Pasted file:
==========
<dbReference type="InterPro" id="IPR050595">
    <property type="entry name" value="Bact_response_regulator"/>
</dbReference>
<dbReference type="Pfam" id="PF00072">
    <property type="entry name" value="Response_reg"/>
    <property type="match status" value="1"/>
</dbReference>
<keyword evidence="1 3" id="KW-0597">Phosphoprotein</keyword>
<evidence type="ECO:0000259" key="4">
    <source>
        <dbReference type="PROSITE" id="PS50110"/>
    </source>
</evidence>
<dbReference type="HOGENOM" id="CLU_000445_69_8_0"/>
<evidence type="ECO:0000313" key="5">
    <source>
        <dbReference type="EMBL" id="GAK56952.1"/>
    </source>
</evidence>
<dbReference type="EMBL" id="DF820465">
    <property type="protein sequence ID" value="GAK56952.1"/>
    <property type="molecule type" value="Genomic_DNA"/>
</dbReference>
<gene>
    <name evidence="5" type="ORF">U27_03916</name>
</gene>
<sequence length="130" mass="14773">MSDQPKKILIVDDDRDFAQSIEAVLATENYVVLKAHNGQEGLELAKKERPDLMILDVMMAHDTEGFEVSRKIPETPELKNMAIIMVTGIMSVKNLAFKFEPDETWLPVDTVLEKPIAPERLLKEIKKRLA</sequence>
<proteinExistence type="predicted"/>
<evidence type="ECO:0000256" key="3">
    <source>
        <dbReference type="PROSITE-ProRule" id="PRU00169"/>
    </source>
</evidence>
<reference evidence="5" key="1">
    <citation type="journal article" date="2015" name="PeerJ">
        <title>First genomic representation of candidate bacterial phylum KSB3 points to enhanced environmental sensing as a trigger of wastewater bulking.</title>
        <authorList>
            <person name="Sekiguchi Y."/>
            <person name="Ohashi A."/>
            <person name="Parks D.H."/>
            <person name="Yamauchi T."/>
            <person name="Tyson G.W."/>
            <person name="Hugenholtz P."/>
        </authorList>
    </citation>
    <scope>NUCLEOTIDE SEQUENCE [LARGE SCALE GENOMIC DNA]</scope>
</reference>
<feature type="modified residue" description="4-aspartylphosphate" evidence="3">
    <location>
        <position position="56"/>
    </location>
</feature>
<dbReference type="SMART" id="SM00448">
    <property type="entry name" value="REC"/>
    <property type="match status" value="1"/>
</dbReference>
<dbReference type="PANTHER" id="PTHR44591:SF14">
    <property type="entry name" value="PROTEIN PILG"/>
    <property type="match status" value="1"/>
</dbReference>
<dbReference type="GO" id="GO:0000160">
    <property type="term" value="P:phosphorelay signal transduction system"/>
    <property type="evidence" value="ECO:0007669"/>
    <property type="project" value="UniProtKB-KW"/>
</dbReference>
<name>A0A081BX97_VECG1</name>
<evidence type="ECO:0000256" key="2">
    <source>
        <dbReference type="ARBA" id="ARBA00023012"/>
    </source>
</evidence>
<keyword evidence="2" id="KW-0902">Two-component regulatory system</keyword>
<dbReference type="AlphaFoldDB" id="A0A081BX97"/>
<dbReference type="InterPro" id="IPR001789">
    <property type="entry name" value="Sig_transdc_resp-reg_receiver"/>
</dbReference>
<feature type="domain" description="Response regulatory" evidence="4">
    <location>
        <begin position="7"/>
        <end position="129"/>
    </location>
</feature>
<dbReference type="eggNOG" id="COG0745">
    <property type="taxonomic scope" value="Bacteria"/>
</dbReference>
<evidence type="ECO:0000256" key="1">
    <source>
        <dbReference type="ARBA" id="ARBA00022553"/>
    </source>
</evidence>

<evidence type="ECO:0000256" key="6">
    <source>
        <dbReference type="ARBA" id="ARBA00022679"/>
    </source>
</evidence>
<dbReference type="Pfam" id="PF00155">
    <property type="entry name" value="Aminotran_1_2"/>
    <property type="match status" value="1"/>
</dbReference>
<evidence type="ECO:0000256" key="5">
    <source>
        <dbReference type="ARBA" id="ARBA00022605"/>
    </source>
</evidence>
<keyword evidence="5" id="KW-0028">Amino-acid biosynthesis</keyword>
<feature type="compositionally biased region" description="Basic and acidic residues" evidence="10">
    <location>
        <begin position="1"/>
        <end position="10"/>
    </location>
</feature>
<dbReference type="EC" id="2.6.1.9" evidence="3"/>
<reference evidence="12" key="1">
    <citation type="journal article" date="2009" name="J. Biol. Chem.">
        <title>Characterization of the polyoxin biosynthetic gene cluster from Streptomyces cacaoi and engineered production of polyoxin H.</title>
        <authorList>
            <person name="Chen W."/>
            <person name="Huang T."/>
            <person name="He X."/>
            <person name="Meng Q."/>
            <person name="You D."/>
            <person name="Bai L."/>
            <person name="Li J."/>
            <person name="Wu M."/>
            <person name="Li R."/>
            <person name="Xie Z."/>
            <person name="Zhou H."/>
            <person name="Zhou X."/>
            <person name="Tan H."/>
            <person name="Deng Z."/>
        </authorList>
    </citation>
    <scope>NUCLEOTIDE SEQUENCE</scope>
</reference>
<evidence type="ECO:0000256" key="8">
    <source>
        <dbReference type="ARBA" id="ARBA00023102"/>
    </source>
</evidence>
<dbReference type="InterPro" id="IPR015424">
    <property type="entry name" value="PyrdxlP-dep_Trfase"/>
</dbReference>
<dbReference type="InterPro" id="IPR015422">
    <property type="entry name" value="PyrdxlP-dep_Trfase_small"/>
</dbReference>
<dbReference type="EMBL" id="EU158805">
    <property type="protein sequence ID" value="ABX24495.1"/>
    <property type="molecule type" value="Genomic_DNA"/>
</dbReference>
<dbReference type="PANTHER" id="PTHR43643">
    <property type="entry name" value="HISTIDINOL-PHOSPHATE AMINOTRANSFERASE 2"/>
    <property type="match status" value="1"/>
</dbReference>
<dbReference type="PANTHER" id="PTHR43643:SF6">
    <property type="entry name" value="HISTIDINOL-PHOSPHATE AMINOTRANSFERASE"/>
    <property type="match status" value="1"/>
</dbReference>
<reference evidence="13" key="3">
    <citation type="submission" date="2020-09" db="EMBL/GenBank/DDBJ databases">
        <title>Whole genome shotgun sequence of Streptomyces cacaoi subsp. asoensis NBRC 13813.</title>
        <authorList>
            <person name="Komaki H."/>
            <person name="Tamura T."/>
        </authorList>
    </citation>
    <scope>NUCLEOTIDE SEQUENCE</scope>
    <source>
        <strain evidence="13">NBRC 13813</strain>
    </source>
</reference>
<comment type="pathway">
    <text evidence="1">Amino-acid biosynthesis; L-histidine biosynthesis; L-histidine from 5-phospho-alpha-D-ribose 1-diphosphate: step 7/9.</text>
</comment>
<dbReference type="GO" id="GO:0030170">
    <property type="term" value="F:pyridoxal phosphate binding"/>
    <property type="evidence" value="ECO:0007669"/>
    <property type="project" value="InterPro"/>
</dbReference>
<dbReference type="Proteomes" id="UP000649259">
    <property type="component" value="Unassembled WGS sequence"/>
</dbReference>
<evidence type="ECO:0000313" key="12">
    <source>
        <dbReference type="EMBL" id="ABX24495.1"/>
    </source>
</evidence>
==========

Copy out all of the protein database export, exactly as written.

<dbReference type="InterPro" id="IPR050595">
    <property type="entry name" value="Bact_response_regulator"/>
</dbReference>
<dbReference type="Pfam" id="PF00072">
    <property type="entry name" value="Response_reg"/>
    <property type="match status" value="1"/>
</dbReference>
<keyword evidence="1 3" id="KW-0597">Phosphoprotein</keyword>
<evidence type="ECO:0000259" key="4">
    <source>
        <dbReference type="PROSITE" id="PS50110"/>
    </source>
</evidence>
<dbReference type="HOGENOM" id="CLU_000445_69_8_0"/>
<evidence type="ECO:0000313" key="5">
    <source>
        <dbReference type="EMBL" id="GAK56952.1"/>
    </source>
</evidence>
<dbReference type="EMBL" id="DF820465">
    <property type="protein sequence ID" value="GAK56952.1"/>
    <property type="molecule type" value="Genomic_DNA"/>
</dbReference>
<gene>
    <name evidence="5" type="ORF">U27_03916</name>
</gene>
<sequence length="130" mass="14773">MSDQPKKILIVDDDRDFAQSIEAVLATENYVVLKAHNGQEGLELAKKERPDLMILDVMMAHDTEGFEVSRKIPETPELKNMAIIMVTGIMSVKNLAFKFEPDETWLPVDTVLEKPIAPERLLKEIKKRLA</sequence>
<proteinExistence type="predicted"/>
<evidence type="ECO:0000256" key="3">
    <source>
        <dbReference type="PROSITE-ProRule" id="PRU00169"/>
    </source>
</evidence>
<reference evidence="5" key="1">
    <citation type="journal article" date="2015" name="PeerJ">
        <title>First genomic representation of candidate bacterial phylum KSB3 points to enhanced environmental sensing as a trigger of wastewater bulking.</title>
        <authorList>
            <person name="Sekiguchi Y."/>
            <person name="Ohashi A."/>
            <person name="Parks D.H."/>
            <person name="Yamauchi T."/>
            <person name="Tyson G.W."/>
            <person name="Hugenholtz P."/>
        </authorList>
    </citation>
    <scope>NUCLEOTIDE SEQUENCE [LARGE SCALE GENOMIC DNA]</scope>
</reference>
<feature type="modified residue" description="4-aspartylphosphate" evidence="3">
    <location>
        <position position="56"/>
    </location>
</feature>
<dbReference type="SMART" id="SM00448">
    <property type="entry name" value="REC"/>
    <property type="match status" value="1"/>
</dbReference>
<dbReference type="PANTHER" id="PTHR44591:SF14">
    <property type="entry name" value="PROTEIN PILG"/>
    <property type="match status" value="1"/>
</dbReference>
<dbReference type="GO" id="GO:0000160">
    <property type="term" value="P:phosphorelay signal transduction system"/>
    <property type="evidence" value="ECO:0007669"/>
    <property type="project" value="UniProtKB-KW"/>
</dbReference>
<name>A0A081BX97_VECG1</name>
<evidence type="ECO:0000256" key="2">
    <source>
        <dbReference type="ARBA" id="ARBA00023012"/>
    </source>
</evidence>
<keyword evidence="2" id="KW-0902">Two-component regulatory system</keyword>
<dbReference type="AlphaFoldDB" id="A0A081BX97"/>
<dbReference type="InterPro" id="IPR001789">
    <property type="entry name" value="Sig_transdc_resp-reg_receiver"/>
</dbReference>
<feature type="domain" description="Response regulatory" evidence="4">
    <location>
        <begin position="7"/>
        <end position="129"/>
    </location>
</feature>
<dbReference type="eggNOG" id="COG0745">
    <property type="taxonomic scope" value="Bacteria"/>
</dbReference>
<evidence type="ECO:0000256" key="1">
    <source>
        <dbReference type="ARBA" id="ARBA00022553"/>
    </source>
</evidence>

<evidence type="ECO:0000256" key="6">
    <source>
        <dbReference type="ARBA" id="ARBA00022679"/>
    </source>
</evidence>
<dbReference type="Pfam" id="PF00155">
    <property type="entry name" value="Aminotran_1_2"/>
    <property type="match status" value="1"/>
</dbReference>
<evidence type="ECO:0000256" key="5">
    <source>
        <dbReference type="ARBA" id="ARBA00022605"/>
    </source>
</evidence>
<keyword evidence="5" id="KW-0028">Amino-acid biosynthesis</keyword>
<feature type="compositionally biased region" description="Basic and acidic residues" evidence="10">
    <location>
        <begin position="1"/>
        <end position="10"/>
    </location>
</feature>
<dbReference type="EC" id="2.6.1.9" evidence="3"/>
<reference evidence="12" key="1">
    <citation type="journal article" date="2009" name="J. Biol. Chem.">
        <title>Characterization of the polyoxin biosynthetic gene cluster from Streptomyces cacaoi and engineered production of polyoxin H.</title>
        <authorList>
            <person name="Chen W."/>
            <person name="Huang T."/>
            <person name="He X."/>
            <person name="Meng Q."/>
            <person name="You D."/>
            <person name="Bai L."/>
            <person name="Li J."/>
            <person name="Wu M."/>
            <person name="Li R."/>
            <person name="Xie Z."/>
            <person name="Zhou H."/>
            <person name="Zhou X."/>
            <person name="Tan H."/>
            <person name="Deng Z."/>
        </authorList>
    </citation>
    <scope>NUCLEOTIDE SEQUENCE</scope>
</reference>
<evidence type="ECO:0000256" key="8">
    <source>
        <dbReference type="ARBA" id="ARBA00023102"/>
    </source>
</evidence>
<dbReference type="InterPro" id="IPR015424">
    <property type="entry name" value="PyrdxlP-dep_Trfase"/>
</dbReference>
<dbReference type="InterPro" id="IPR015422">
    <property type="entry name" value="PyrdxlP-dep_Trfase_small"/>
</dbReference>
<dbReference type="EMBL" id="EU158805">
    <property type="protein sequence ID" value="ABX24495.1"/>
    <property type="molecule type" value="Genomic_DNA"/>
</dbReference>
<dbReference type="PANTHER" id="PTHR43643">
    <property type="entry name" value="HISTIDINOL-PHOSPHATE AMINOTRANSFERASE 2"/>
    <property type="match status" value="1"/>
</dbReference>
<dbReference type="PANTHER" id="PTHR43643:SF6">
    <property type="entry name" value="HISTIDINOL-PHOSPHATE AMINOTRANSFERASE"/>
    <property type="match status" value="1"/>
</dbReference>
<reference evidence="13" key="3">
    <citation type="submission" date="2020-09" db="EMBL/GenBank/DDBJ databases">
        <title>Whole genome shotgun sequence of Streptomyces cacaoi subsp. asoensis NBRC 13813.</title>
        <authorList>
            <person name="Komaki H."/>
            <person name="Tamura T."/>
        </authorList>
    </citation>
    <scope>NUCLEOTIDE SEQUENCE</scope>
    <source>
        <strain evidence="13">NBRC 13813</strain>
    </source>
</reference>
<comment type="pathway">
    <text evidence="1">Amino-acid biosynthesis; L-histidine biosynthesis; L-histidine from 5-phospho-alpha-D-ribose 1-diphosphate: step 7/9.</text>
</comment>
<dbReference type="GO" id="GO:0030170">
    <property type="term" value="F:pyridoxal phosphate binding"/>
    <property type="evidence" value="ECO:0007669"/>
    <property type="project" value="InterPro"/>
</dbReference>
<dbReference type="Proteomes" id="UP000649259">
    <property type="component" value="Unassembled WGS sequence"/>
</dbReference>
<evidence type="ECO:0000313" key="12">
    <source>
        <dbReference type="EMBL" id="ABX24495.1"/>
    </source>
</evidence>